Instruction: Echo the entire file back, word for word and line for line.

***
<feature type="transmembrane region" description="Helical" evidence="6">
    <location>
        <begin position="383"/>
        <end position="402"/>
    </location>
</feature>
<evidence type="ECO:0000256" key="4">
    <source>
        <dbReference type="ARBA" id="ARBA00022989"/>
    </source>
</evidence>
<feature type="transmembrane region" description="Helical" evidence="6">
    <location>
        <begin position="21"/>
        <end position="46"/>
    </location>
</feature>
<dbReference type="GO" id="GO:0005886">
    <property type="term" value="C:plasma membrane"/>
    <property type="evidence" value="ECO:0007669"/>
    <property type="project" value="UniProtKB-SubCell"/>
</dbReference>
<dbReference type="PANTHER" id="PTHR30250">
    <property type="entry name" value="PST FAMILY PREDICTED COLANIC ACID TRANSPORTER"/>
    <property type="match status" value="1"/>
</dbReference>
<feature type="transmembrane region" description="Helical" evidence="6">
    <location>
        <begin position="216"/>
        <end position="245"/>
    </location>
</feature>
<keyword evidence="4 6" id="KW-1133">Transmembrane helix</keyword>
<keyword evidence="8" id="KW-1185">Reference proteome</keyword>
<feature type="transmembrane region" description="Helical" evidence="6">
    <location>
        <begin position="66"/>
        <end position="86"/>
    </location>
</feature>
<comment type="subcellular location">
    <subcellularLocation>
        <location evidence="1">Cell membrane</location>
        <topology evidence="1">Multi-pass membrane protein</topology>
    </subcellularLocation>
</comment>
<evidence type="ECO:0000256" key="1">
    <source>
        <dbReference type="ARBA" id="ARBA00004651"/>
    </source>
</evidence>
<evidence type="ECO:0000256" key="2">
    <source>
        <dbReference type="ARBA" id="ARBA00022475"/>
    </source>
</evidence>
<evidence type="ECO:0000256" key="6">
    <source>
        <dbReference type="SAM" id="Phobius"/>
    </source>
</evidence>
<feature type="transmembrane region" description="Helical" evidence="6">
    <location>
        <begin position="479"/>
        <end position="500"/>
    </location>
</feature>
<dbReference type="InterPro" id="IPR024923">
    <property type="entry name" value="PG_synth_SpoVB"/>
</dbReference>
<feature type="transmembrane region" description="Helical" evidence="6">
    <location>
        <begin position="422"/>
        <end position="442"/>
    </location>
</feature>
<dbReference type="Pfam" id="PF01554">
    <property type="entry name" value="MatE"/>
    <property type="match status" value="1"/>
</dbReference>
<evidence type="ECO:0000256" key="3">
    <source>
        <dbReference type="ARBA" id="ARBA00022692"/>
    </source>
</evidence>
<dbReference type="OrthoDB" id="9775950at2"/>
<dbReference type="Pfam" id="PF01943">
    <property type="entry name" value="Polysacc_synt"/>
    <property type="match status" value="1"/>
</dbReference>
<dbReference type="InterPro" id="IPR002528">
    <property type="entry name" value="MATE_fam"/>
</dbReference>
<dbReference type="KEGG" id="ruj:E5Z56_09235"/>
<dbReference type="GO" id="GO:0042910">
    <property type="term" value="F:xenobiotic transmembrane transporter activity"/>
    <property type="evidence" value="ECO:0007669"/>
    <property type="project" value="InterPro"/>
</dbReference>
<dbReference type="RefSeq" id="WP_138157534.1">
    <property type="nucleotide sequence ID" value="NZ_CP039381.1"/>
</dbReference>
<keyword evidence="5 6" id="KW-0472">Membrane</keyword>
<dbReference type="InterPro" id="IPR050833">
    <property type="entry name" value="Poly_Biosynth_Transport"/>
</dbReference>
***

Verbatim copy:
<feature type="transmembrane region" description="Helical" evidence="6">
    <location>
        <begin position="383"/>
        <end position="402"/>
    </location>
</feature>
<evidence type="ECO:0000256" key="4">
    <source>
        <dbReference type="ARBA" id="ARBA00022989"/>
    </source>
</evidence>
<feature type="transmembrane region" description="Helical" evidence="6">
    <location>
        <begin position="21"/>
        <end position="46"/>
    </location>
</feature>
<dbReference type="GO" id="GO:0005886">
    <property type="term" value="C:plasma membrane"/>
    <property type="evidence" value="ECO:0007669"/>
    <property type="project" value="UniProtKB-SubCell"/>
</dbReference>
<dbReference type="PANTHER" id="PTHR30250">
    <property type="entry name" value="PST FAMILY PREDICTED COLANIC ACID TRANSPORTER"/>
    <property type="match status" value="1"/>
</dbReference>
<feature type="transmembrane region" description="Helical" evidence="6">
    <location>
        <begin position="216"/>
        <end position="245"/>
    </location>
</feature>
<keyword evidence="4 6" id="KW-1133">Transmembrane helix</keyword>
<keyword evidence="8" id="KW-1185">Reference proteome</keyword>
<feature type="transmembrane region" description="Helical" evidence="6">
    <location>
        <begin position="66"/>
        <end position="86"/>
    </location>
</feature>
<comment type="subcellular location">
    <subcellularLocation>
        <location evidence="1">Cell membrane</location>
        <topology evidence="1">Multi-pass membrane protein</topology>
    </subcellularLocation>
</comment>
<evidence type="ECO:0000256" key="1">
    <source>
        <dbReference type="ARBA" id="ARBA00004651"/>
    </source>
</evidence>
<evidence type="ECO:0000256" key="2">
    <source>
        <dbReference type="ARBA" id="ARBA00022475"/>
    </source>
</evidence>
<evidence type="ECO:0000256" key="6">
    <source>
        <dbReference type="SAM" id="Phobius"/>
    </source>
</evidence>
<feature type="transmembrane region" description="Helical" evidence="6">
    <location>
        <begin position="479"/>
        <end position="500"/>
    </location>
</feature>
<dbReference type="InterPro" id="IPR024923">
    <property type="entry name" value="PG_synth_SpoVB"/>
</dbReference>
<feature type="transmembrane region" description="Helical" evidence="6">
    <location>
        <begin position="422"/>
        <end position="442"/>
    </location>
</feature>
<dbReference type="Pfam" id="PF01554">
    <property type="entry name" value="MatE"/>
    <property type="match status" value="1"/>
</dbReference>
<evidence type="ECO:0000256" key="3">
    <source>
        <dbReference type="ARBA" id="ARBA00022692"/>
    </source>
</evidence>
<dbReference type="OrthoDB" id="9775950at2"/>
<dbReference type="Pfam" id="PF01943">
    <property type="entry name" value="Polysacc_synt"/>
    <property type="match status" value="1"/>
</dbReference>
<dbReference type="InterPro" id="IPR002528">
    <property type="entry name" value="MATE_fam"/>
</dbReference>
<dbReference type="KEGG" id="ruj:E5Z56_09235"/>
<dbReference type="GO" id="GO:0042910">
    <property type="term" value="F:xenobiotic transmembrane transporter activity"/>
    <property type="evidence" value="ECO:0007669"/>
    <property type="project" value="InterPro"/>
</dbReference>
<dbReference type="RefSeq" id="WP_138157534.1">
    <property type="nucleotide sequence ID" value="NZ_CP039381.1"/>
</dbReference>
<keyword evidence="5 6" id="KW-0472">Membrane</keyword>
<dbReference type="InterPro" id="IPR050833">
    <property type="entry name" value="Poly_Biosynth_Transport"/>
</dbReference>